Saturday, January 30, 2010

common sense is not super glue

toast: if you lose my bones
after i croak           no sweat
                            my neighbor’s
name was jimmy stewart
before i knew of the actor
                            in my backyard
i told him he wasn’t the center
of the universe

yes i am he screamed
no you’re not i said
yes i am he cried

and threw dirt on me
it’s a wonderful life
of graves or jokes
for angels
i tie my ass to a tree
and walk for three days
a debt collector
in the poorest city
of a country w/ wings
made in china
a sense of balance
a sense of balance
so self reliance eats
the lie of itself
what am i worth
to what i have loved
remains a question
for the birds
to pick at
the train’s a whistle
that hurts
you can float whispers
into its phone’s heart’s
bathroom door its
locked song withstands
any attempt to smoke
it out
some aching poem
in there          sleeping
off its debts

expect large streams
of paul revere
a gaping sense of wounded
cats          the huff and puff
the house that holds a name
that gropes
i smash old crow bottles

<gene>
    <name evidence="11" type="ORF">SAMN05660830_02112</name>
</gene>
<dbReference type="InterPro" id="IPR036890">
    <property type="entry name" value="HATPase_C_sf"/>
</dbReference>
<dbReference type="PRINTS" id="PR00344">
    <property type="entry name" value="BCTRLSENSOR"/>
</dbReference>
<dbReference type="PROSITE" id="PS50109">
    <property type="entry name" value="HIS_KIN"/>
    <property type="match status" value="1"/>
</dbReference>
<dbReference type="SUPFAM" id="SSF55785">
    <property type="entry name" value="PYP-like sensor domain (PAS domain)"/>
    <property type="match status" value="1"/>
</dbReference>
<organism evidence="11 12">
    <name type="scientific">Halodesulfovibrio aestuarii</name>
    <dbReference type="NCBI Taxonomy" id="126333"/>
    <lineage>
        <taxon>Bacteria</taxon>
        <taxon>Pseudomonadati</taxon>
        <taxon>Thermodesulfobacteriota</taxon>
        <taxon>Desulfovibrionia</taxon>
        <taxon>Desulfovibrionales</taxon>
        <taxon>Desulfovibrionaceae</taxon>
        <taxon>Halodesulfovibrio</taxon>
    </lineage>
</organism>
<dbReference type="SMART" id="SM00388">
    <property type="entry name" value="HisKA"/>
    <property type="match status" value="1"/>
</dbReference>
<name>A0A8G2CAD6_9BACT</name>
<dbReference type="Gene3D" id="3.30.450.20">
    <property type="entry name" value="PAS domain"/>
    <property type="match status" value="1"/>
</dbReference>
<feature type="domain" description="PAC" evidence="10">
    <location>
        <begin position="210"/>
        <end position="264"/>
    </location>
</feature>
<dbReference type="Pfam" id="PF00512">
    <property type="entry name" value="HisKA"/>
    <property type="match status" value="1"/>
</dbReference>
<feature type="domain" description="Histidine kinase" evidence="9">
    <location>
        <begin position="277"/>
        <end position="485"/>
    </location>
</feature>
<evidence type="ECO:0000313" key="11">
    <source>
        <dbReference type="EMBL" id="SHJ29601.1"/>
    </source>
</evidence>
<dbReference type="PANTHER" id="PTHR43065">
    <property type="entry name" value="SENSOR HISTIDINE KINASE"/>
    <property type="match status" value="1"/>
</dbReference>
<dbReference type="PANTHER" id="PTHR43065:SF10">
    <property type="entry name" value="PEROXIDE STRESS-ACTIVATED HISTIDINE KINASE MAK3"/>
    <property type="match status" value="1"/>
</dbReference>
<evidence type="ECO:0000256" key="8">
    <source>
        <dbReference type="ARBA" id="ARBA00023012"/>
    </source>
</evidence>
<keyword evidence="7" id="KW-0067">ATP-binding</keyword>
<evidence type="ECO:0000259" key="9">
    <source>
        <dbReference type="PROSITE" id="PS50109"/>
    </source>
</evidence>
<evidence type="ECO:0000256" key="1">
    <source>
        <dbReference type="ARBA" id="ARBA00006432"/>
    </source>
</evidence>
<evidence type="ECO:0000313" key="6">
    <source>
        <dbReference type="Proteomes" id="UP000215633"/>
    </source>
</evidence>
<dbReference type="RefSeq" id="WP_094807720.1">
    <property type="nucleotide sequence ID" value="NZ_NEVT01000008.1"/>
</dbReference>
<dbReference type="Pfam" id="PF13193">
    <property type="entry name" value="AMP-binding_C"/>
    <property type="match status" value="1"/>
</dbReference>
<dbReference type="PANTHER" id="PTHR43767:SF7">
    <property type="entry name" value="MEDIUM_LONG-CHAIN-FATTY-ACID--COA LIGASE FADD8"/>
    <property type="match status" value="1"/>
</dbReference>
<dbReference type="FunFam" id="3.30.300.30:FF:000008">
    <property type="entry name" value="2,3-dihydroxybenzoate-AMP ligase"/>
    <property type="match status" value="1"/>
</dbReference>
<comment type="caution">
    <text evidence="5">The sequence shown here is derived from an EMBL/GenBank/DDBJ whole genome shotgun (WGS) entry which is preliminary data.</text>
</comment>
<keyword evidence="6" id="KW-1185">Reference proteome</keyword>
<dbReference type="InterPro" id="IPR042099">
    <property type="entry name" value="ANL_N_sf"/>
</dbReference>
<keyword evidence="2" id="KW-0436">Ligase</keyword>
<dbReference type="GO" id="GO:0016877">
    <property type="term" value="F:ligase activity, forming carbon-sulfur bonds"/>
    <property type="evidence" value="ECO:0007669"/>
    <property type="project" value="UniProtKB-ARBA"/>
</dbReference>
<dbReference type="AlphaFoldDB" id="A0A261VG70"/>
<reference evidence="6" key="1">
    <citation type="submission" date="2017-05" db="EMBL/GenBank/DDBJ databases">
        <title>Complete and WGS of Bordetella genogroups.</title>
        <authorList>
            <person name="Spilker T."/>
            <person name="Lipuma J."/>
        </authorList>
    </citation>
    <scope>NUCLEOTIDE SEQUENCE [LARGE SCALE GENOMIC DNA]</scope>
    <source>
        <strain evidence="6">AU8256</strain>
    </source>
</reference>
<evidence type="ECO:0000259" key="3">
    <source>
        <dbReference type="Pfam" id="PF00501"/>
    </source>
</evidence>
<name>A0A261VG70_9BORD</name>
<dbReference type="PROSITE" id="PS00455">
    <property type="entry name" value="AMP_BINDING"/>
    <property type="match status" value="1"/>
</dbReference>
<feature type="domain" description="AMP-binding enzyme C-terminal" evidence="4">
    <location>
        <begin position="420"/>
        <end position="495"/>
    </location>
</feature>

in my kitchen
chris dances in the ruins
brandon tackles him
paper bag over my head
counting down the sidewalk
riverbottum passed out
against stoop
pass the glass says the love
to no one
it’s a wonderful life
sweep it up

Dear Tom Paine,

During the recent SEPTA strike, I had to take a cab. The driver, from India, asked me about American women. What is wrong with them, he said. Why had they spurned him. Why are the customers so mean. I wanted badly to say the reason you came to this country is the same reason the women here want nothing to do with you. Two birds with one stone. Efficiency. Common Sense. But I kept the stone in my pocket and shrugged. I tipped him two bucks on a nine-dollar ride, which I thought was reasonable, but he didn’t say bye back. We both felt indignant. Two birds, one stone. We love that stone. Love to save it up for the right birds.

My friend Brandon says the only thing he loves about New York City is that intimacy is possible through anonymity. There are so many people that sometimes a person’s gotta spill his guts, say the words, the desperately important words, allowing for a real, meaningful exchange. Something’s born, a story, say, out of and in spite of an overwhelming nothing, and the story has a chance to live on for awhile before it is washed away. This Big Nothing might make us honest, but it also cheapens the risk. Tell me about risk, Tom. Why is that important to me? Is it simply that I want a greater return on my investment? Is it just that I want more?